Oil is spitting on the parade

In an otherwise good-looking market, the price of oil is an unwelcome alert. And the flood of oil from the US and others is bad news for our LNG and thermal coal exports.

Sorry to be a party pooper. On a day when iron ore, copper and gold plus the Australian dollar are driving the share market higher there is a warning sign – the price of oil.

The current fall in oil price (A crude awakening for energy stocks, October 23) is an ominous sign for the prices of our LNG and ultimately our thermal coal exports.

With the US debt crisis having extended the life of quantitative easing, money is flowing into commodities while China is taking all the iron ore it can load into ships. The US dollar is falling.

That should have seen oil joining in the fun and rising. Instead the black gold is falling to around the $US98 or $US99 dollar a barrel mark and the futures have it falling below $US98. That’s just over 10 per cent below levels of a couple of months ago but above July.

The reason for the fall is simple – the US supply is rising rapidly as a result of escalating production from its shale oil. Looking further down the track, Iraq is set to lift production while Iran is doing all it can to have the bans on its oil lifted.

Demand is strong but it is being swamped by supply.

And further down the track the fracking techniques that the US has pioneered are going to lift oil production in other countries, including China. Australia’s LNG producers have contracts that are a combination of factors but a large component is the price of oil. The Japanese are crying that LNG from Australia and around the world does not enable them to compete with the cheap gas coming from the US. They want LNG prices dropped even further.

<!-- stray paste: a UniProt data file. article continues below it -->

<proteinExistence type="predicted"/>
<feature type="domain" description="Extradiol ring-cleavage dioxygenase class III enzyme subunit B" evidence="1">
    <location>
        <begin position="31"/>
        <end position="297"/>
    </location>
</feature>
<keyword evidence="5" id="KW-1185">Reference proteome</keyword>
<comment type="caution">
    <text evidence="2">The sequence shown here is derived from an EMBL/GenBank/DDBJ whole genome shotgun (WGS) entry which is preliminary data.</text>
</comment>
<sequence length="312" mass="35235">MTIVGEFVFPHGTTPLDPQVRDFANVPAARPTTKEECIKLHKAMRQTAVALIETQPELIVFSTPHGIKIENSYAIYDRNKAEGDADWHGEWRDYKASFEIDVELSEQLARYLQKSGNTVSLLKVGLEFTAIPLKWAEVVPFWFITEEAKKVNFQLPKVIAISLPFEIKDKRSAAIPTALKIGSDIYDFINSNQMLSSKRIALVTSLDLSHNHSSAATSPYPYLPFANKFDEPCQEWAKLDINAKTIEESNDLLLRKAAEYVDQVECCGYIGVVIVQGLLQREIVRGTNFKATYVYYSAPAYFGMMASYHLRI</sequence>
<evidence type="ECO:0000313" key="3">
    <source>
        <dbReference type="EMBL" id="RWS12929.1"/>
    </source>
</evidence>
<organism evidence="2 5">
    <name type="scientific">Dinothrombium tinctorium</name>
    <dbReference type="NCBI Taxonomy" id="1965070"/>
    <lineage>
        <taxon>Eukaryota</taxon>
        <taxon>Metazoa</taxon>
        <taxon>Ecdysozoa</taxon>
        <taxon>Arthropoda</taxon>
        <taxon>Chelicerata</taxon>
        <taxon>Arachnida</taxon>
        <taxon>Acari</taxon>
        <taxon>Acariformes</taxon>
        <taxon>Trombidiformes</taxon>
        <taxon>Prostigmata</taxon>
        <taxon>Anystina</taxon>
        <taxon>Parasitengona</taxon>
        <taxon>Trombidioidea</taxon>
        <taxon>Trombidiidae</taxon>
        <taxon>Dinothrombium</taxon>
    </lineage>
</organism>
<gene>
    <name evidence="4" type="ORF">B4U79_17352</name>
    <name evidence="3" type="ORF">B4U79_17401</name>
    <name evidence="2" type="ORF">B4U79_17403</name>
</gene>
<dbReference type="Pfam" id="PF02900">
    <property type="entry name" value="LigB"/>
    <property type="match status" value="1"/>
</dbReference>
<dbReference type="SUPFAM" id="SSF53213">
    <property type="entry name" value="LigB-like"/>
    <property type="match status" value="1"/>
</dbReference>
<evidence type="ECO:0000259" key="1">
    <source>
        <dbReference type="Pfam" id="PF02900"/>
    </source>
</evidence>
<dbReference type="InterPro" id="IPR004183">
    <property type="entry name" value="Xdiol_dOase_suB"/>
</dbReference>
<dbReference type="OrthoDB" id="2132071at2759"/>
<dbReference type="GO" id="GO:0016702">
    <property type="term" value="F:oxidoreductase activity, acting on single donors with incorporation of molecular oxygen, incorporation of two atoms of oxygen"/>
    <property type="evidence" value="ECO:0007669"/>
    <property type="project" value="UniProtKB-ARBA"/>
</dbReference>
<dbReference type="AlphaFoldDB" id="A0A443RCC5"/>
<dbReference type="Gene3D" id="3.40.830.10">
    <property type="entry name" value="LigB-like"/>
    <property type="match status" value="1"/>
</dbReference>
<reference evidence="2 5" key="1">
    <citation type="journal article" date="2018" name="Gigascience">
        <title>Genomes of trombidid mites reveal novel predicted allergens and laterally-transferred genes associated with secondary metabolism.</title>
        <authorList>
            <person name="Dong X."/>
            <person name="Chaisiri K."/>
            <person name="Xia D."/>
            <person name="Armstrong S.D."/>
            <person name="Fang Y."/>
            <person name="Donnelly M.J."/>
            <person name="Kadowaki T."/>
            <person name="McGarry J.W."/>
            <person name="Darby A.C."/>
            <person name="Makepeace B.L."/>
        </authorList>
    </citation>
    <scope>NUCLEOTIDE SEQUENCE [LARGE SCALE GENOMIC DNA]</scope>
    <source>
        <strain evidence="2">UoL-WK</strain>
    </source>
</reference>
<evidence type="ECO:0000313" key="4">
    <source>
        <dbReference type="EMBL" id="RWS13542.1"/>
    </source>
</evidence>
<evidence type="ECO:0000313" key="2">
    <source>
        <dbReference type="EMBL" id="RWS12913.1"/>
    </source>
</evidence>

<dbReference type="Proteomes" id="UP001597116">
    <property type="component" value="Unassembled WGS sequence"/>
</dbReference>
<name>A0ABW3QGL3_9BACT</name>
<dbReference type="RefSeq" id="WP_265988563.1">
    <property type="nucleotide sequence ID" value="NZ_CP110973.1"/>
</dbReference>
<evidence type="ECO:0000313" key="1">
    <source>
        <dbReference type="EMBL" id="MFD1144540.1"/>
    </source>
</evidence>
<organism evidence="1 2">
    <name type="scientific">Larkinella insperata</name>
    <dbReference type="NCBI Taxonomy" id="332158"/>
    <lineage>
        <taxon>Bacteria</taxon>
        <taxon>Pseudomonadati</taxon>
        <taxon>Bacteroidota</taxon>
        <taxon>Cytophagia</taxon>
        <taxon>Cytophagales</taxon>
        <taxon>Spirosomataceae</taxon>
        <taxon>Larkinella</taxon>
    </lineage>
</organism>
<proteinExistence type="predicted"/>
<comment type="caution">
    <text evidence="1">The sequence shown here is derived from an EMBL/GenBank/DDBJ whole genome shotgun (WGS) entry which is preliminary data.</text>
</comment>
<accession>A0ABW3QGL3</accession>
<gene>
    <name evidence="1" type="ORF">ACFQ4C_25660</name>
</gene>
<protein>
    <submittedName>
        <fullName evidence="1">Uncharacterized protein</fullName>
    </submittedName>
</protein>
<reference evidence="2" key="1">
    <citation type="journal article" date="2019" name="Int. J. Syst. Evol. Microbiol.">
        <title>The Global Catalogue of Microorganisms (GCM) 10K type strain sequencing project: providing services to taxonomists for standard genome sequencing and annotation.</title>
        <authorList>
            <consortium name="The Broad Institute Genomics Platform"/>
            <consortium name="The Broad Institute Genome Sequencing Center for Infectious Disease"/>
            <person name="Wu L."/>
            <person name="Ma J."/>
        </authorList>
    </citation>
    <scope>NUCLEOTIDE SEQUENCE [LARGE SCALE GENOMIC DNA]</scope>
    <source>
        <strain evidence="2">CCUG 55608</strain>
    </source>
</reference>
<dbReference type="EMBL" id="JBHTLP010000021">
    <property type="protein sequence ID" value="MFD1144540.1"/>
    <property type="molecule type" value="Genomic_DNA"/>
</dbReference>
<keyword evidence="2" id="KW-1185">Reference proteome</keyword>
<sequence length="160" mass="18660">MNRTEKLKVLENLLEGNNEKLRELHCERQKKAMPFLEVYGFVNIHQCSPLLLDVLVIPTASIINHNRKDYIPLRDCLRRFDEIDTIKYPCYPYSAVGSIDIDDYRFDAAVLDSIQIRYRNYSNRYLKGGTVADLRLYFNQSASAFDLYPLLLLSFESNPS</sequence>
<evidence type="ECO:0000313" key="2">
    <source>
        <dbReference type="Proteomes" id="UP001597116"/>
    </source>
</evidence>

Because of the massive investments required to build the plants so that the energy can be transported, LNG is always going to be an expensive fuel but, like any other commodity, it is vulnerable to the market.

Here in Australia, on the east coast, we have exported our gas and desperately need new supplies, which are being blocked by a New South Wales government that looks like it may have been captured by the greens. There is a real chance we will pay very large prices for gas at a time when the rest of the world is seeing lower energy prices.

Meanwhile our new LNG plants have all cost more than expected – especially Gorgon in Western Australia. They will manage with the current price of oil but it must not fall too far or they will be in trouble. In other words what we are seeing is an LNG alert, not a disaster.

What makes it potentially serious for the LNG producers is that much of their costs are in Australian dollars. They hoped that if the oil price fell, so would the Australian dollar. The combination of a rising Australian dollar driven by iron ore prices and QE3 and lower oil prices is a clear threat. Again, we have not yet reached crisis point but there are danger signals. By contrast countries like Saudi Arabia need a $US100 a barrel to maintain the current spending which is what delivers stability in the kingdom. Maybe we will get some Middle East instability to help the oil price.

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